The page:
GaN: Primed For Power
With high-voltage GaN devices close to commercialisation, manufacturers can, at last, look forward massive market growth. Compound Semiconductor talks to Philippe Roussel from Yole Développement to find out more.
At last the GaN power industry expects to see market growth.
After several false-starts, the GaN power electronics industry finally looks set to take-off. Latest reports from France-based semiconductor analysis business, Yole Developpement, predict a hefty 80% CAGR for the market from 2016-2020.
As author, Philippe Roussel tells Compound Semiconductor: "We've lost two years. 600V devices were supposed to be with us two years ago, but these were not ready. These devices do now exist, but most are under qualification for another year to a year and a half."
In the meantime, 200 V GaN-on-silicon devices are seeing take-up in point of loadapplications, from servers and routers to switches and general-purpose point of load DC-DC converters. And as the likes of EPC and International Rectifier reap the first revenues from these devices, electric vehicle, motor drive and photovoltaic inverter manufacturers, to name but a few, are still holding out for the much-trumpeted 600 V GaN HEMT.
"There's been a lot of venture capital put into this technology, so maybe it had been a little over-promoted," says Roussel. "Today you cannot buy a 600 V GaN HEMT on Digi-Key or Mouser. You can get the devices if you are collaborating with the big manufacturers, but you and I cannot access them at the moment."
The analyst reckons the power supply and power factor correction sector will be the first major market for high voltage GaN devices, representing some 50% of device sales from 2015 to 2018. From here, electric vehicle makers are expected to start snapping up the devices, with manufacturers of PV inverters, wind turbines and rail traction systems close behind.
"Reverse costing simulations comparing silicon IGBT-based inverters with the same in GaN indicate come 2016, you can really make some savings with GaN at the system level," says Roussel. "Overall, 2020 could see an estimated device market size of almost $600 million, leading to approximately 580,000 six inch wafers to be processed."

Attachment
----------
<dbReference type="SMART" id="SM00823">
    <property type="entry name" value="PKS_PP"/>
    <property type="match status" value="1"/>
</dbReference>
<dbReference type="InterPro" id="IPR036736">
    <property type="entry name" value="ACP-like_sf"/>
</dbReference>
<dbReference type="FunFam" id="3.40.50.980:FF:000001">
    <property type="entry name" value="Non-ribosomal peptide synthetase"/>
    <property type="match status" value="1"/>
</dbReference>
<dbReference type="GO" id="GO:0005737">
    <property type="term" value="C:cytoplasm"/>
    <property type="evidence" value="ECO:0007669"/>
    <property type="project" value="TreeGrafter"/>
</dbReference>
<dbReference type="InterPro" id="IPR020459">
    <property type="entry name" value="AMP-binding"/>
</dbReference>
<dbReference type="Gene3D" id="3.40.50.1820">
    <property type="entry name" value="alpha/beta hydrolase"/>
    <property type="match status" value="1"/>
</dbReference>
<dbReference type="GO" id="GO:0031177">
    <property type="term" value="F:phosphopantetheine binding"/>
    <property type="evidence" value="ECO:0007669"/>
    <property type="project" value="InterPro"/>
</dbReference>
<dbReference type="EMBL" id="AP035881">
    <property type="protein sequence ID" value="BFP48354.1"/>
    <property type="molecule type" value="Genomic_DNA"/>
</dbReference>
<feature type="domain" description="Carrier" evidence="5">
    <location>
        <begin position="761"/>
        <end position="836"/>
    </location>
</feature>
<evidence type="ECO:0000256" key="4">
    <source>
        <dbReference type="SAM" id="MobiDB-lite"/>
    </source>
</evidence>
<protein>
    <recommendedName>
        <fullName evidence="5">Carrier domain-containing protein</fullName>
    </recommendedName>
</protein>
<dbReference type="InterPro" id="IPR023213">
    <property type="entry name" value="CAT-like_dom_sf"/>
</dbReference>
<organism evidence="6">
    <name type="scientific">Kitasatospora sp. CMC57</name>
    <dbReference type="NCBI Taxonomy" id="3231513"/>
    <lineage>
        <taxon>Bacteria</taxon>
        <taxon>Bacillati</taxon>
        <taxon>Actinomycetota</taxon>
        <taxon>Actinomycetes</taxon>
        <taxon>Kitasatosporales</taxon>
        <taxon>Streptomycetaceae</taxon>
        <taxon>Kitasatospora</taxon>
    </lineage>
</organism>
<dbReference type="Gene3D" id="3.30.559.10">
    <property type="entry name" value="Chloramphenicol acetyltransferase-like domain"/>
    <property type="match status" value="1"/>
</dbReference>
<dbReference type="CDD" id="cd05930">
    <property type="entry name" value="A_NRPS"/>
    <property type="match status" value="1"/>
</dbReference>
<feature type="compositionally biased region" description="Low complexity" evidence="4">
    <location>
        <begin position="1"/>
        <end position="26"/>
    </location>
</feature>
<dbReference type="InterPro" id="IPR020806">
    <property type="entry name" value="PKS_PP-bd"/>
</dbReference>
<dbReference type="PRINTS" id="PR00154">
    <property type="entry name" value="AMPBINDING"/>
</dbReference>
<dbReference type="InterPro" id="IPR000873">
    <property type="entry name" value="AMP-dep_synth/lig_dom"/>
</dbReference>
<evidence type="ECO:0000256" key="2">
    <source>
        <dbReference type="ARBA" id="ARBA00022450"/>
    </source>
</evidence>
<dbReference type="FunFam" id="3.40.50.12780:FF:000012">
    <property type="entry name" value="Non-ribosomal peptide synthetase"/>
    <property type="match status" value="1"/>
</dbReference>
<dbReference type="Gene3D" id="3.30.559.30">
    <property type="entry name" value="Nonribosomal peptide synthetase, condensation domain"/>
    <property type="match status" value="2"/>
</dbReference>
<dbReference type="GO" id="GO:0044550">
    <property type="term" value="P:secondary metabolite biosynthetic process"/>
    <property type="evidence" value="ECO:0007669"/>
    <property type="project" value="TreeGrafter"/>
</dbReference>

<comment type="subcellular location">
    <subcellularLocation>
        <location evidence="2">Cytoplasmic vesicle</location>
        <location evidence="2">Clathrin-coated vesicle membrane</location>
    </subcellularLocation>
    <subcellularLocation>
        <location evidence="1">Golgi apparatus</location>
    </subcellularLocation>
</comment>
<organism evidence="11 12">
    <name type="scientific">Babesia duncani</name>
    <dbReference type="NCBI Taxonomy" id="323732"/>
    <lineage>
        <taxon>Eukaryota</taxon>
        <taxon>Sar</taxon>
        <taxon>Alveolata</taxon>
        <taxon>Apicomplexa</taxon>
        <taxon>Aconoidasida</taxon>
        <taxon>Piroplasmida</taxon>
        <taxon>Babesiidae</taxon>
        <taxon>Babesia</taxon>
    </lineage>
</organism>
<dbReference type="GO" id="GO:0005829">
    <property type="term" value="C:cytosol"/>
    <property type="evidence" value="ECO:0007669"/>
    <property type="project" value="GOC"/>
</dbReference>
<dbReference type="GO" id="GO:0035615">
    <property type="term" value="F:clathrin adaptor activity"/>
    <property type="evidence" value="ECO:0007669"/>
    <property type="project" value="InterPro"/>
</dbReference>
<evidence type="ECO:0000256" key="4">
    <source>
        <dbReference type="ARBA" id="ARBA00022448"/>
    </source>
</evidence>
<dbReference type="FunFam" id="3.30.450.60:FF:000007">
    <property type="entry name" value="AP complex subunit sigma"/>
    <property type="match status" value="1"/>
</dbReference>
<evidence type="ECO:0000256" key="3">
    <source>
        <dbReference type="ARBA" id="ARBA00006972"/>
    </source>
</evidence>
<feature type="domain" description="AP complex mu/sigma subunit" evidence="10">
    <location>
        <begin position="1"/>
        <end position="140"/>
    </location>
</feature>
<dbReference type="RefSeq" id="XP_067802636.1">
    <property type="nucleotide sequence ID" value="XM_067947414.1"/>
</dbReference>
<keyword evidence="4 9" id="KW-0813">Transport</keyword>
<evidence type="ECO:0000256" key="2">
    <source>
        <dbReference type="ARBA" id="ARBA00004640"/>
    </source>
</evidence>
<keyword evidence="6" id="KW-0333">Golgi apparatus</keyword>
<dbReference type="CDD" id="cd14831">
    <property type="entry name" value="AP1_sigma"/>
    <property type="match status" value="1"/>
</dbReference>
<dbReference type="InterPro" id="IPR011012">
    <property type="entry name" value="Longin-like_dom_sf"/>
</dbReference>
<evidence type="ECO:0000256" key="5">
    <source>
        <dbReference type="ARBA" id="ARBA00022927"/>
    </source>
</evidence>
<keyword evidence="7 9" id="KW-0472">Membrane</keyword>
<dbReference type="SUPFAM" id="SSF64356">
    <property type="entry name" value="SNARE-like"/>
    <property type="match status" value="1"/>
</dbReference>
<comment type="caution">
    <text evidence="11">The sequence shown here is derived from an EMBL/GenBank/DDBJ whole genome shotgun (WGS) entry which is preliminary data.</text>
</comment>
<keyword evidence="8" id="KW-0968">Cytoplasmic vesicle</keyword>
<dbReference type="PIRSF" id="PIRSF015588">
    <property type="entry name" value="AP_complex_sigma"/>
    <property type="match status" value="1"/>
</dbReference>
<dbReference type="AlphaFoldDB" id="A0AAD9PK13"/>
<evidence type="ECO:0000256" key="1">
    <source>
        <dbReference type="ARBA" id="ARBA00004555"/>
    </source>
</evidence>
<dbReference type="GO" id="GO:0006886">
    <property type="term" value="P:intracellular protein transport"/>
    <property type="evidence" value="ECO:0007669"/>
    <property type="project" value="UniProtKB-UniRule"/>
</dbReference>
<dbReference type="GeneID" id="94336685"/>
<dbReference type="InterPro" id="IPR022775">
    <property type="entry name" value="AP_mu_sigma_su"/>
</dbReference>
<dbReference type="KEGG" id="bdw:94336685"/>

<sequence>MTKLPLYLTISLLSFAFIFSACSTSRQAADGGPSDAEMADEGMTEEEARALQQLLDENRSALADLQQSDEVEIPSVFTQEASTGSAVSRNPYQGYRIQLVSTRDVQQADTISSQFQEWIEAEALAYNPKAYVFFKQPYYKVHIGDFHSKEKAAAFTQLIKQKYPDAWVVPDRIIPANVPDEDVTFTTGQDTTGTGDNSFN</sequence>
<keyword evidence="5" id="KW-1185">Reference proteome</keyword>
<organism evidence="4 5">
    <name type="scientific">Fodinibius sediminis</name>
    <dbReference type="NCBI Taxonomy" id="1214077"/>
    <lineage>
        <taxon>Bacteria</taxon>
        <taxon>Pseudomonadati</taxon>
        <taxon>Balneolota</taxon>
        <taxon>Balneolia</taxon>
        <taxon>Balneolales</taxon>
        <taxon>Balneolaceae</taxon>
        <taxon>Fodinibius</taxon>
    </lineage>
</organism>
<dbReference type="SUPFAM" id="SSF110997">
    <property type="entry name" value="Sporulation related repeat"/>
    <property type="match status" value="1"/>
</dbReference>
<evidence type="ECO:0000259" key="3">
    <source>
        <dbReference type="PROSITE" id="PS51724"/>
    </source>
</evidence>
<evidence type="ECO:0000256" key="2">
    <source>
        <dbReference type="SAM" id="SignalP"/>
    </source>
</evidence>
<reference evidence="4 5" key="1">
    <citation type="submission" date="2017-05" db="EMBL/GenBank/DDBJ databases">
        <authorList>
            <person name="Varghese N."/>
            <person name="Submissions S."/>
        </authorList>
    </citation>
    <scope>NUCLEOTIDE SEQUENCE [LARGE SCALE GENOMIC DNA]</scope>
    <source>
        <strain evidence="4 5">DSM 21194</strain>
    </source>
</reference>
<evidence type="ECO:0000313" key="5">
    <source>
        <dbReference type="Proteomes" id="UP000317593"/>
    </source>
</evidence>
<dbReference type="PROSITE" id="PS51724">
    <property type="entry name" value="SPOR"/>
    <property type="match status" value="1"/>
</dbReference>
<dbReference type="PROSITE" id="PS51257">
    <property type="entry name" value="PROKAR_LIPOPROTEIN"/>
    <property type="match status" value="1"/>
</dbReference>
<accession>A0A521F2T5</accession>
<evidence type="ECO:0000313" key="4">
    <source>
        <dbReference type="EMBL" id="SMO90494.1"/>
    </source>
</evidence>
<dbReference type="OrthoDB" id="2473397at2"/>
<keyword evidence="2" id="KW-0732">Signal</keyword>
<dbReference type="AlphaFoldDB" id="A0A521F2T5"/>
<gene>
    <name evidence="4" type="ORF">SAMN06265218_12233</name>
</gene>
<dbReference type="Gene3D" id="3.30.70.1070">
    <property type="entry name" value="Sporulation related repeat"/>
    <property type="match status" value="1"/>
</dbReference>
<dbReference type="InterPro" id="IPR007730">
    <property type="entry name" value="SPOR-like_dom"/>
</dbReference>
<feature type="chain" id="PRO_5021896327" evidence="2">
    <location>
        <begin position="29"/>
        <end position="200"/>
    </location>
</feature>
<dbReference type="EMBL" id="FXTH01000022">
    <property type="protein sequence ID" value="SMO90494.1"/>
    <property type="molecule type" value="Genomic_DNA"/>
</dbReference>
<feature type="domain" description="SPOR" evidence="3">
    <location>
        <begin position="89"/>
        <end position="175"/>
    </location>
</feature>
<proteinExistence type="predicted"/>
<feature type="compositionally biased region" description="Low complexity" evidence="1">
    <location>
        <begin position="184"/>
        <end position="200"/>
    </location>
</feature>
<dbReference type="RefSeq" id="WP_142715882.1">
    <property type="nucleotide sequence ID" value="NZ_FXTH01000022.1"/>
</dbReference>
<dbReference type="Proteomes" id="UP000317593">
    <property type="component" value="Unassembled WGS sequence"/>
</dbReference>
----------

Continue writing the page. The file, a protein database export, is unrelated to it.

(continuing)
Cost reductions come from the expected price erosion of GaN devices as market take-up increases, with savings on passive cooling, thanks to GaN's faster switching, also playing a key role. Factor in incremental improvements in conversion efficiency, and Roussel expects to see payback times of less than a year.
"So, from 2016, it seems all the necessary technical and economic parameters are in place," he adds.
But 600 V GaN-on-silicon devices are not the only viable high performance technology for power electronics applications. The PV inverter sector has already adopted the SiC MOSFET with many products commercially available. According to Roussel, this qualified flavour of transistor, represents GaN-on-silicon's biggest threat.
"The main interest for the SiC MOSFET has been its chip to chip replacement. It's a normally-off device, like the silicon IGBT, so you just remove your IGBT, recompute your driver a little, and put in your SiC MOSFET," he says.
In contrast, the HEMT is traditionally normally-on device that can be turned off by applying a negative gate bias voltage, but this is a challenge to apply in typical power electronic circuit topologies, demanding different drivers and a system re-design. So, to rival the manufacturers of normally-off SiC MOSFETs, GaN players have developed and are now promoting the enhancement-mode HEMT.
Here, the design of the GaN HEMT is altered to shift the gate threshold voltage from negative to positive, yielding a normally-off E-mode devices. These HEMTs are already available up to 200 V, and 600 V will follow.
"The price also needs to be lower to give the same overall [system] cost as SiC MOSFETs," says Roussel. "But to my knowledge, PV inverter manufacturers are technology-agnostic; if they can find the same cheaper, they will buy it."
The analyst reckons GaN device manufacturers will also have to work on their supply chains. SiC devices are qualified and available from multiple sources of supply, while GaN supply is less established. "We see a lot of announcements from International Rectifier, Transphorm and so on, claiming to have 600 V normally-off GaN, but will these manufacturers all be ready at the same time, supplying roughly the same product with the same specification so you can easily switch from one to the other?" he asks. "We don't know yet, it's too early to say."
But what isn't too early to predict, is the inevitable industry consolidation. Late last year, Japan-based Fujitsu −the world's third-largest IT services provider −scooped up GaN power device manufacturer, Transphorm, so together the companies could drive high-volume, high-performance GaN device production forward.
Roussel describes this as a 'smart approach' for both and expects more of the same. Highlighting start-ups such as China-based CorEnergy, ExaGaN, France, Dynax Semiconductor and Avogy, both in the US, he says: "These have totally different business models and are fabless or fab-lite. [Such companies] have to find a larger manufacturer."
"Licensing technologies is the natural evolution of this business," he adds. "There are tonnes of GaN HEMTs to be produced and this isn't compatible with the small start-up. I am not sure all these companies will remain in the next two or three years; the assumption is they will be absorbed."